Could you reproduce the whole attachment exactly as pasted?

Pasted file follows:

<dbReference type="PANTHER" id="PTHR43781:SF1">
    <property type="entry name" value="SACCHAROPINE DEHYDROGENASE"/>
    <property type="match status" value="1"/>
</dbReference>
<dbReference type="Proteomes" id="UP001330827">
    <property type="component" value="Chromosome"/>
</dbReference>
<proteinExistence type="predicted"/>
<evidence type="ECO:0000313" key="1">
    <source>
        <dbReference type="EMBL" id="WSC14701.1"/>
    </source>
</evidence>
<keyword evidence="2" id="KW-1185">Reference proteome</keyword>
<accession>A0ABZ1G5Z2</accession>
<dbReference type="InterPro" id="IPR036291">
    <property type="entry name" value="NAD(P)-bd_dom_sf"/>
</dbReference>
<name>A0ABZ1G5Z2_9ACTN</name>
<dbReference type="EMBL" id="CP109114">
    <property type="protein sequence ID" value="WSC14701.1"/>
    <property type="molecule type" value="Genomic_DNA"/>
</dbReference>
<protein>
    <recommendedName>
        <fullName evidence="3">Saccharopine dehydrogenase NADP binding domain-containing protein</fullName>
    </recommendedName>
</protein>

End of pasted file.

<dbReference type="PANTHER" id="PTHR43781:SF1">
    <property type="entry name" value="SACCHAROPINE DEHYDROGENASE"/>
    <property type="match status" value="1"/>
</dbReference>
<dbReference type="Proteomes" id="UP001330827">
    <property type="component" value="Chromosome"/>
</dbReference>
<proteinExistence type="predicted"/>
<evidence type="ECO:0000313" key="1">
    <source>
        <dbReference type="EMBL" id="WSC14701.1"/>
    </source>
</evidence>
<keyword evidence="2" id="KW-1185">Reference proteome</keyword>
<accession>A0ABZ1G5Z2</accession>
<dbReference type="InterPro" id="IPR036291">
    <property type="entry name" value="NAD(P)-bd_dom_sf"/>
</dbReference>
<name>A0ABZ1G5Z2_9ACTN</name>
<dbReference type="EMBL" id="CP109114">
    <property type="protein sequence ID" value="WSC14701.1"/>
    <property type="molecule type" value="Genomic_DNA"/>
</dbReference>
<protein>
    <recommendedName>
        <fullName evidence="3">Saccharopine dehydrogenase NADP binding domain-containing protein</fullName>
    </recommendedName>
</protein>